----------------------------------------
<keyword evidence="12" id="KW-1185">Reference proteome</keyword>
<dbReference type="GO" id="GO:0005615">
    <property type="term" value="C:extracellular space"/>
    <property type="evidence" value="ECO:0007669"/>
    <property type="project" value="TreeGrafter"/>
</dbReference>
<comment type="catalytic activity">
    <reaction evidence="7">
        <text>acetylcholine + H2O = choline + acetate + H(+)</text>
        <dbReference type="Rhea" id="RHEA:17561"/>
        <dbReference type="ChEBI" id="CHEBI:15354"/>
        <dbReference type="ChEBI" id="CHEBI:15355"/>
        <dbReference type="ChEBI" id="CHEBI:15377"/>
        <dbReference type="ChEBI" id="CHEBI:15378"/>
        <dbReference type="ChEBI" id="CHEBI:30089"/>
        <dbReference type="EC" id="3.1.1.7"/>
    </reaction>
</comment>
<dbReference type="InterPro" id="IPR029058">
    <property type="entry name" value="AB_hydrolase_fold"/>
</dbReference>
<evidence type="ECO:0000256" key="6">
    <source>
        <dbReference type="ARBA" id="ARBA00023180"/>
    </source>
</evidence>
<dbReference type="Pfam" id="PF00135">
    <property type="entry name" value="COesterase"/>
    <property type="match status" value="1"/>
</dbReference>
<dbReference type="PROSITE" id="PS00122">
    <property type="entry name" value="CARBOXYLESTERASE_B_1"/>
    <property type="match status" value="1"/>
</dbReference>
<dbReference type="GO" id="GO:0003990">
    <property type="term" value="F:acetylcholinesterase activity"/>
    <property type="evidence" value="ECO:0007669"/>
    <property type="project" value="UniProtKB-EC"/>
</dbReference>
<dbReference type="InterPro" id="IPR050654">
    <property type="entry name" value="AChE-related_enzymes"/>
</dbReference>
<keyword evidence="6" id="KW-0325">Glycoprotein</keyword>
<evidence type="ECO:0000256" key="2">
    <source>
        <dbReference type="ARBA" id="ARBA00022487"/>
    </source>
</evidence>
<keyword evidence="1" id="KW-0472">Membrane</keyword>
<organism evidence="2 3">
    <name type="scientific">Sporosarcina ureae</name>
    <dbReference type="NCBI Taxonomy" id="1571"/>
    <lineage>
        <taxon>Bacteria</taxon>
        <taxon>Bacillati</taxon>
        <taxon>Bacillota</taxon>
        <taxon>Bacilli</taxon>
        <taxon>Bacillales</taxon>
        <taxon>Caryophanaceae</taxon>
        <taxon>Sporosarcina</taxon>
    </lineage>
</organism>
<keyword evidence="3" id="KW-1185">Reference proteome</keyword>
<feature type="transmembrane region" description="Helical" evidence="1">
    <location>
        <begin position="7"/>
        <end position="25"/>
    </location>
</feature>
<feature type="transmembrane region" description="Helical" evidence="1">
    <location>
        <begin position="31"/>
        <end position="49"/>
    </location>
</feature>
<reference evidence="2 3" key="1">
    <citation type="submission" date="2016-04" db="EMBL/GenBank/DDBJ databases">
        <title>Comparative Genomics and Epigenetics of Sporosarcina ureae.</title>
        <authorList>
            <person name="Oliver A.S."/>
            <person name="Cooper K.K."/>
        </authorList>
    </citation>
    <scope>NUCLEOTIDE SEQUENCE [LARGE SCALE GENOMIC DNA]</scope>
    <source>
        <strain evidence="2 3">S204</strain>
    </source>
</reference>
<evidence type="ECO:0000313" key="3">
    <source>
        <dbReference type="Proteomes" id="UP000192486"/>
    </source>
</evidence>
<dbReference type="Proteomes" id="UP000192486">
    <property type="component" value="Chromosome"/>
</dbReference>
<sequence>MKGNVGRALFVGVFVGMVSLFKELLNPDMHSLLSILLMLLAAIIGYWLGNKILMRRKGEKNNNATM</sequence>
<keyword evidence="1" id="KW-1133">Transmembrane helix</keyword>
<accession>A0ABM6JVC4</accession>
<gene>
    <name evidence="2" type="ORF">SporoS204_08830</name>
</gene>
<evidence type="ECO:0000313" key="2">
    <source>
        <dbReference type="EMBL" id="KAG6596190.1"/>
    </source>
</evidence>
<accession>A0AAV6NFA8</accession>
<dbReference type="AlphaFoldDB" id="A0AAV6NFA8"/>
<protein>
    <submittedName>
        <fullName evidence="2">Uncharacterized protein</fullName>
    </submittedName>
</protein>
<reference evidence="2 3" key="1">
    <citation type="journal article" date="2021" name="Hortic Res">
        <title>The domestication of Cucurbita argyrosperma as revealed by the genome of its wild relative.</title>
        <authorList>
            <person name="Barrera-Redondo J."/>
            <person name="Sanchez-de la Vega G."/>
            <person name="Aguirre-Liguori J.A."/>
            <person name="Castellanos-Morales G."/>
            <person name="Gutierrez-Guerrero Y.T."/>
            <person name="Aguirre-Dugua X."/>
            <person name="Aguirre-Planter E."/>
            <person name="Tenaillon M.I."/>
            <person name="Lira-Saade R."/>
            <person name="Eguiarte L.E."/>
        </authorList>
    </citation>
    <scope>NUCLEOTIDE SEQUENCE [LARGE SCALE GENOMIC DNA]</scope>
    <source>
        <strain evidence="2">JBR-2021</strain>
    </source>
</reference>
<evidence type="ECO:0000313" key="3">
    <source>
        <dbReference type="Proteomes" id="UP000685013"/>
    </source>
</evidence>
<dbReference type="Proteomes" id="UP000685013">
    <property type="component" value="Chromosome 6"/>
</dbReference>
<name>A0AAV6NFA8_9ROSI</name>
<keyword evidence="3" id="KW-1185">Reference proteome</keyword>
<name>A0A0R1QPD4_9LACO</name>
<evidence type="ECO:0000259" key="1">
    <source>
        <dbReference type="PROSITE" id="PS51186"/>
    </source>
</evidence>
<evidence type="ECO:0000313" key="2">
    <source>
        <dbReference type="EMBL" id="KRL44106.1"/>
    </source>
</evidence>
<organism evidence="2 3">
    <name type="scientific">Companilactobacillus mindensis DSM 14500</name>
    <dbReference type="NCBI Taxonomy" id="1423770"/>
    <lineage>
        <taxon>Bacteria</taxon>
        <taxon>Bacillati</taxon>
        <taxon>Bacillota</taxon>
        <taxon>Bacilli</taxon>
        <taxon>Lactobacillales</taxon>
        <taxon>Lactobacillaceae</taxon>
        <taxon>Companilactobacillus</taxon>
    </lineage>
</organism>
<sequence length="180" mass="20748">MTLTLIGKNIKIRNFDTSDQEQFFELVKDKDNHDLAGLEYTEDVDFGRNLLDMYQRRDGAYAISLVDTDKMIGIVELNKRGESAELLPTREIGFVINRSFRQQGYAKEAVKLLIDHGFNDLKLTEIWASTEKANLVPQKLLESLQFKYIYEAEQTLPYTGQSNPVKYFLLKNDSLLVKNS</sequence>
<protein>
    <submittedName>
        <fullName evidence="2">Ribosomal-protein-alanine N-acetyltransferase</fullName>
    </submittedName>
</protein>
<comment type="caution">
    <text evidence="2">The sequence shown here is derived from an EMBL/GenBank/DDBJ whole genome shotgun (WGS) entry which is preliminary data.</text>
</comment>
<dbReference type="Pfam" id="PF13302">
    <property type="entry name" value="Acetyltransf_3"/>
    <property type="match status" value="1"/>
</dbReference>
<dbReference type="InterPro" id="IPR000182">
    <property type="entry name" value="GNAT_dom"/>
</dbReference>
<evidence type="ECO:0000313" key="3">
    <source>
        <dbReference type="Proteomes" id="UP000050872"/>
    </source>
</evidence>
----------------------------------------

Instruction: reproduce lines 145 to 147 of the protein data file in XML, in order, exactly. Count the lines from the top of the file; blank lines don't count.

<keyword evidence="3" id="KW-1185">Reference proteome</keyword>
<name>A0A0R1QPD4_9LACO</name>
<evidence type="ECO:0000259" key="1">